In 2012, due to the improper timing of JDI's large-scale investment in LCD production capacity and the fact that it was struggling to compete with rivals from South Korea and China, the Japanese display manufacturer's many unsettled assets were carried out. Reorganization.

The loss of five consecutive years has allowed JDI to start seeking overseas capital injections, but the list of potential investors has been decreasing. When Kikuoka was at the helm in September, the company had just fallen to a new low and warned that if it could not raise new funds, it might face a dilemma that the business could not sustain.

JDI said last month that the company lost another potential investor as China Harvest Technology Investment Management Co., Ltd. withdrew from its rescue plan. This is the latest blow since June, when Cosgrove Global, Topnotch Corporate and TPK Holding announced their withdrawal from a consortium that agreed to inject 117 billion yen ($1.1 billion) into JDI in April.

JDI still hopes to get investment from Oasis Management and plans to raise 50 billion yen by the end of this year. Earlier reports said that an unidentified customer might invest $200 million.

Chinese screen makers BOE and Tianma Microelectronics also showed interest in JDI's OLED technology, but both companies have since focused on developing their own technology. Kikuoka said that the actual record of mass production of OLED panels may bring these companies back to the negotiating table in the future.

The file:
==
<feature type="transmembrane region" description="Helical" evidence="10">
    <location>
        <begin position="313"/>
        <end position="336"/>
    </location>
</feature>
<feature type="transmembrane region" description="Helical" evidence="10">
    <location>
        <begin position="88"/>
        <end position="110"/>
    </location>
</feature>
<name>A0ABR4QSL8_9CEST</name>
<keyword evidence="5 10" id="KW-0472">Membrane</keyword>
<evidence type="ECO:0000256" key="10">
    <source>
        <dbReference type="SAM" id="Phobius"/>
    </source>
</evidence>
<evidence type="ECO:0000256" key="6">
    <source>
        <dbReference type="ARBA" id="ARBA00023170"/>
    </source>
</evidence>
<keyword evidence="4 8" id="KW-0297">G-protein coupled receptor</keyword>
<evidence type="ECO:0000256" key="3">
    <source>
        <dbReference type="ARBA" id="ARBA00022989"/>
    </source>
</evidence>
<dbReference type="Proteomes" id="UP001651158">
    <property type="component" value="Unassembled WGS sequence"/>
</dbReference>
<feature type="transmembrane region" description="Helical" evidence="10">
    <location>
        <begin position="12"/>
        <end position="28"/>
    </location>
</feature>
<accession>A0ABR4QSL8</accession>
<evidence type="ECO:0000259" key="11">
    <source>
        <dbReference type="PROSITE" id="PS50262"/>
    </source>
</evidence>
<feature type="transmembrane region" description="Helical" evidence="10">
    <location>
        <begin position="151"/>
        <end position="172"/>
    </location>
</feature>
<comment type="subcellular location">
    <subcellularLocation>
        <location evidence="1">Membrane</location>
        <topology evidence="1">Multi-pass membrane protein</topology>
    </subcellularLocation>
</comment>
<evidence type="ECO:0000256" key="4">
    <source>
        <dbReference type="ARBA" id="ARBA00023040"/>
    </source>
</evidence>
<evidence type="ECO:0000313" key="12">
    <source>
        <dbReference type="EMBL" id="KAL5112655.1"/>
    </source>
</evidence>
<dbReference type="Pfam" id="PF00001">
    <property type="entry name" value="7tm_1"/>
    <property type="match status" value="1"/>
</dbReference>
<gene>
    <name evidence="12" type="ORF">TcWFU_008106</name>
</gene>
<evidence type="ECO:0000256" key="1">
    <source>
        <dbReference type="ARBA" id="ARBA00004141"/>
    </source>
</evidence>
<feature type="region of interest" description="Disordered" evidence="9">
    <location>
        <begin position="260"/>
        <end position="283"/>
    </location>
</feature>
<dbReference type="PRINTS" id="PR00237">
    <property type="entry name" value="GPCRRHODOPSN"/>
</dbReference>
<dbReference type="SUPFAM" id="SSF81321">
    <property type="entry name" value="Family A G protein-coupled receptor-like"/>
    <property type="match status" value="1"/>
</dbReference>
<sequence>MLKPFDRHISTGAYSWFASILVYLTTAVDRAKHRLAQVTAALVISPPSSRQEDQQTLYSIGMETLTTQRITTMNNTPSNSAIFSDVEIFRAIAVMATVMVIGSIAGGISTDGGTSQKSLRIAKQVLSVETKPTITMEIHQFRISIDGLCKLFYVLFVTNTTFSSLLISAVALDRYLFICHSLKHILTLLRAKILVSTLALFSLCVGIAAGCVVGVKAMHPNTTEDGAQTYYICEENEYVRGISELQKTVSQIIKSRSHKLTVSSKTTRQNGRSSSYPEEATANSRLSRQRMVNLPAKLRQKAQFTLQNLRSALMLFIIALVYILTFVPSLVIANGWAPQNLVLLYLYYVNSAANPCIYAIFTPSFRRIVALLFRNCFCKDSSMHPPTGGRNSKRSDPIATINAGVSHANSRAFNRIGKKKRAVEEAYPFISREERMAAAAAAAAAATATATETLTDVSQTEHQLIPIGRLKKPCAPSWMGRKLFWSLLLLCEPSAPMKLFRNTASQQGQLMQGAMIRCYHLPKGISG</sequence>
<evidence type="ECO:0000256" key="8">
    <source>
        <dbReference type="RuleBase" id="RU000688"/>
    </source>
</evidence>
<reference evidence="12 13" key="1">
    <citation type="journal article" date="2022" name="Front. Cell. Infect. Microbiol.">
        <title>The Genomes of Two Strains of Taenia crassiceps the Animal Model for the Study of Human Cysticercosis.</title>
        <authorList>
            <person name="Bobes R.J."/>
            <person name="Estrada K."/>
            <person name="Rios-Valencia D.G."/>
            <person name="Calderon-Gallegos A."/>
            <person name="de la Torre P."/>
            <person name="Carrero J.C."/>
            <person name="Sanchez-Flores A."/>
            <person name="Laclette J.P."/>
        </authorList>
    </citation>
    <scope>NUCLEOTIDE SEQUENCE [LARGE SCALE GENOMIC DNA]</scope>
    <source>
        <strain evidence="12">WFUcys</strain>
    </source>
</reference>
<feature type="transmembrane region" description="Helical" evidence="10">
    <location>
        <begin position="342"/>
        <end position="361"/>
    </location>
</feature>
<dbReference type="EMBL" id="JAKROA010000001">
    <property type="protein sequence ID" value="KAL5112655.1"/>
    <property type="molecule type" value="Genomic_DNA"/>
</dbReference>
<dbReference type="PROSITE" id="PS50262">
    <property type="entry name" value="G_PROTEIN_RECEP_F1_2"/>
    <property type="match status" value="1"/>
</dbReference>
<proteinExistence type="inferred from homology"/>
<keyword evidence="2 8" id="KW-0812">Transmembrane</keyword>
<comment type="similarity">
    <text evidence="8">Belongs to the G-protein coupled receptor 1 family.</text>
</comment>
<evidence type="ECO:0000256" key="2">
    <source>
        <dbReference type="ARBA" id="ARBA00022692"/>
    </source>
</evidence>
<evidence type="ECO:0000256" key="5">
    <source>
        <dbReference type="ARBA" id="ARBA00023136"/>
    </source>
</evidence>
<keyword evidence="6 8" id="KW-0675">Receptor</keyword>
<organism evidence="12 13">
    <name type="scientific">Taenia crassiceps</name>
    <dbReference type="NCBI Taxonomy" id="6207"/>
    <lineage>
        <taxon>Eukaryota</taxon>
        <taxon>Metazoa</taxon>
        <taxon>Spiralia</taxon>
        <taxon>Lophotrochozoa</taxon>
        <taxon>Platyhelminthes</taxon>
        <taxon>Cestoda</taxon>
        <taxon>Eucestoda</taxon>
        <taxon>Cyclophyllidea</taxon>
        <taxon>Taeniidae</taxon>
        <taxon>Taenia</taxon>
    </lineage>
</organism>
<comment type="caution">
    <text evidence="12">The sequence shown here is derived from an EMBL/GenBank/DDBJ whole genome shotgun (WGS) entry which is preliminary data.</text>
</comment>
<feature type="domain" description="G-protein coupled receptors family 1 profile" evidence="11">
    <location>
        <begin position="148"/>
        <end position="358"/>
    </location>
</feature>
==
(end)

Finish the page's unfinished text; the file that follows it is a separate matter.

He said that the establishment of a joint venture at JDI's Hakusan plant in central Japan would be the easiest way to achieve it, but exporting its manufacturing technology to China is also an option. In addition, JDI may be open to quotes from private equity and other sources of financing.

The 57-year-old Kikuoka was employed by Industrial Bank of Japan and Merrill Lynch. After more than a decade of working with electronic components and materials suppliers Nitto Denko and Nidec, he joined the JDI finance department in 2017. He was appointed Chief Financial Officer of JDI in May and was promoted to the top position last month.

In August of this year, JDI announced that its quarterly sales were the lowest since the company's listing in 2014. The reason is that the demand of smartphone manufacturers has dropped sharply and there is no prospect of recovery in the short term. The company cut about 1,200 employees through a voluntary retirement plan, sold some of its display manufacturing equipment, and suspended production at a factory.

Kikuoka said that over-investment in the factory during the peak of the demand cycle is just one of the reasons why JDI is currently in trouble. The company also became a victim of complacency because it was supported by the Japan Innovation Network. Japan Innovation Network is a state-owned fund and it remains the largest shareholder of JDI.

He said: "This has led to a culture that allows losses to continue to exist and creates a feeling that someone will always save us. What JDI lacks is a real desire for struggle."

Online service

Skype: cassie_1191 2850818618